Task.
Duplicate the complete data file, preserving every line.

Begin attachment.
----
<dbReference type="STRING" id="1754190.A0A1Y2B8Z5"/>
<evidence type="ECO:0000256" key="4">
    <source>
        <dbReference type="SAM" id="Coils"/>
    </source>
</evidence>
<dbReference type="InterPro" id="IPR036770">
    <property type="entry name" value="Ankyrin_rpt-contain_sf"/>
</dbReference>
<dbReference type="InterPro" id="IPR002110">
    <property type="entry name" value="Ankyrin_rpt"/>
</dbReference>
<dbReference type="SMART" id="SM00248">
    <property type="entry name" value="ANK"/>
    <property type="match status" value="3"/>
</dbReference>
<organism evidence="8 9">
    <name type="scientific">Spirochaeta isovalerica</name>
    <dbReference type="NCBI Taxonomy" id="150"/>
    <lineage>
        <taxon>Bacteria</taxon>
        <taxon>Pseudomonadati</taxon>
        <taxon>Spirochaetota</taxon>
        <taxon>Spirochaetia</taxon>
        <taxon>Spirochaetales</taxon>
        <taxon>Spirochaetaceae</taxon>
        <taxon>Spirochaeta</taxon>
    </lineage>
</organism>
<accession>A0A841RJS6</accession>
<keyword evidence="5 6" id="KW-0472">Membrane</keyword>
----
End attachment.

<dbReference type="STRING" id="1754190.A0A1Y2B8Z5"/>
<evidence type="ECO:0000256" key="4">
    <source>
        <dbReference type="SAM" id="Coils"/>
    </source>
</evidence>
<dbReference type="InterPro" id="IPR036770">
    <property type="entry name" value="Ankyrin_rpt-contain_sf"/>
</dbReference>
<dbReference type="InterPro" id="IPR002110">
    <property type="entry name" value="Ankyrin_rpt"/>
</dbReference>
<dbReference type="SMART" id="SM00248">
    <property type="entry name" value="ANK"/>
    <property type="match status" value="3"/>
</dbReference>
<organism evidence="8 9">
    <name type="scientific">Spirochaeta isovalerica</name>
    <dbReference type="NCBI Taxonomy" id="150"/>
    <lineage>
        <taxon>Bacteria</taxon>
        <taxon>Pseudomonadati</taxon>
        <taxon>Spirochaetota</taxon>
        <taxon>Spirochaetia</taxon>
        <taxon>Spirochaetales</taxon>
        <taxon>Spirochaetaceae</taxon>
        <taxon>Spirochaeta</taxon>
    </lineage>
</organism>
<accession>A0A841RJS6</accession>
<keyword evidence="5 6" id="KW-0472">Membrane</keyword>